Trinamool Congress member Mahua Moitra’s critical remarks against a former Chief Justice of India during the debate on the motion of thanks on President’s address created uproar in the Lok Sabha on Monday, with treasury benches accusing her of violating parliamentary rules and disrespecting the chair.
The treasury benches immediately sought to expunge her remarks, arguing that it is direct attack on the dignity of the President who selects a person for the post of Chief Justice of India.
The 45-year-old MP from West Bengal’s Krishna Nagar made the reference to the former Chief Justice against whom a case was registered based on an allegation.
In her strong-worded speech, Moitra launched a scathing attack on the government for making “hate and bigotry” a part of its narrative and alleged that the judiciary and the media have also “failed” the country.
Moitra was the fifth parliamentarian after two BJP members, Congress’s floor leader Adhir Ranjan Chowdhury and DMK’s T.R. Balu who got the chance to speak on motion of thanks on President’s address which was stalled for the last one week due to ruckus created by the opposition to hold separate discussion on the new farm laws.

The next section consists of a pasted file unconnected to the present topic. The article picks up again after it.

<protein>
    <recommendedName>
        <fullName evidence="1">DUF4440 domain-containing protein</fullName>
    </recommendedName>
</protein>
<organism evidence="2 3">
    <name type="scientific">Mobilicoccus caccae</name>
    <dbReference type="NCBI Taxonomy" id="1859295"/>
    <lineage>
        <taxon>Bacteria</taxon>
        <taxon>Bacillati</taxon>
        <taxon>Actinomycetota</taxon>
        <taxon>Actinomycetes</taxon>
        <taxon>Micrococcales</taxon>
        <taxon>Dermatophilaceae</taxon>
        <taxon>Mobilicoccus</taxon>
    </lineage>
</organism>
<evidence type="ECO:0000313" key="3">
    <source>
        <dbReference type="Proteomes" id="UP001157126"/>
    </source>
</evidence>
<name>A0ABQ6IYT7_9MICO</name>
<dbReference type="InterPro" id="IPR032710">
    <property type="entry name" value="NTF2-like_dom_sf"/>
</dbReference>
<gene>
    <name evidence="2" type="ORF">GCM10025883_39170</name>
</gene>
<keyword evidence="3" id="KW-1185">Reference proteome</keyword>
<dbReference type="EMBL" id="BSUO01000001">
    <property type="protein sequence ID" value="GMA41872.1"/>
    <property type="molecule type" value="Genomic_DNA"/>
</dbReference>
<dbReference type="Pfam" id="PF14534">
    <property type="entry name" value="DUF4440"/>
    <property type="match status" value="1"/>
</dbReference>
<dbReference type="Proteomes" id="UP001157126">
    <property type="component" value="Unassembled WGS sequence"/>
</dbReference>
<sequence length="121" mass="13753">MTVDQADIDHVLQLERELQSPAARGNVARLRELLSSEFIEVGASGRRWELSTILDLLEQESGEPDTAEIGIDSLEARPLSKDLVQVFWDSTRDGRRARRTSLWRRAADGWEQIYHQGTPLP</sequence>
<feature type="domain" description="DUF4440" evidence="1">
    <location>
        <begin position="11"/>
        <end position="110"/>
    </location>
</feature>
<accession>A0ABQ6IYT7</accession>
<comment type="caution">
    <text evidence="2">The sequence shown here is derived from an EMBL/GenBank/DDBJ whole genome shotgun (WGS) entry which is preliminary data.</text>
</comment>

Soon after Moitra took the name of the Chief Justice, BJP’s Nishikant Thakur and Minister of State for Parliamentary Affairs Arjun Ram Meghwal raised objections, citing parliamentary rules that “taking names of specific higher posts in violation of rules”.
Thakur requested RSP’s N.K. Premachandran in the chair to expunge these remarks, saying it is against the dignity of the President who choose the Chief Justice.
Meghwal termed her comments against the former Chief Justice as “shameful”.
In her speech, Moitra repeatedly used terms like cowardice to slam the government for “hiding behind” power and authority and alleged that it has made India a “virtual police state” by charging critical voices with sedition.
The government’s decision to impose a nationwide lockdown following the Covid-19 outbreak inflicted “untold misery” on people with lakhs of people forced to walk to their homes hundreds of kilometres away, Moitra alleged.
She also demanded that the three new farm laws that have drawn protests from farmers be repealed.
Later, the chair announced that unparliamentary words would be expunged from Moitra’s speech.
(The story has been published via a syndicated feed.)
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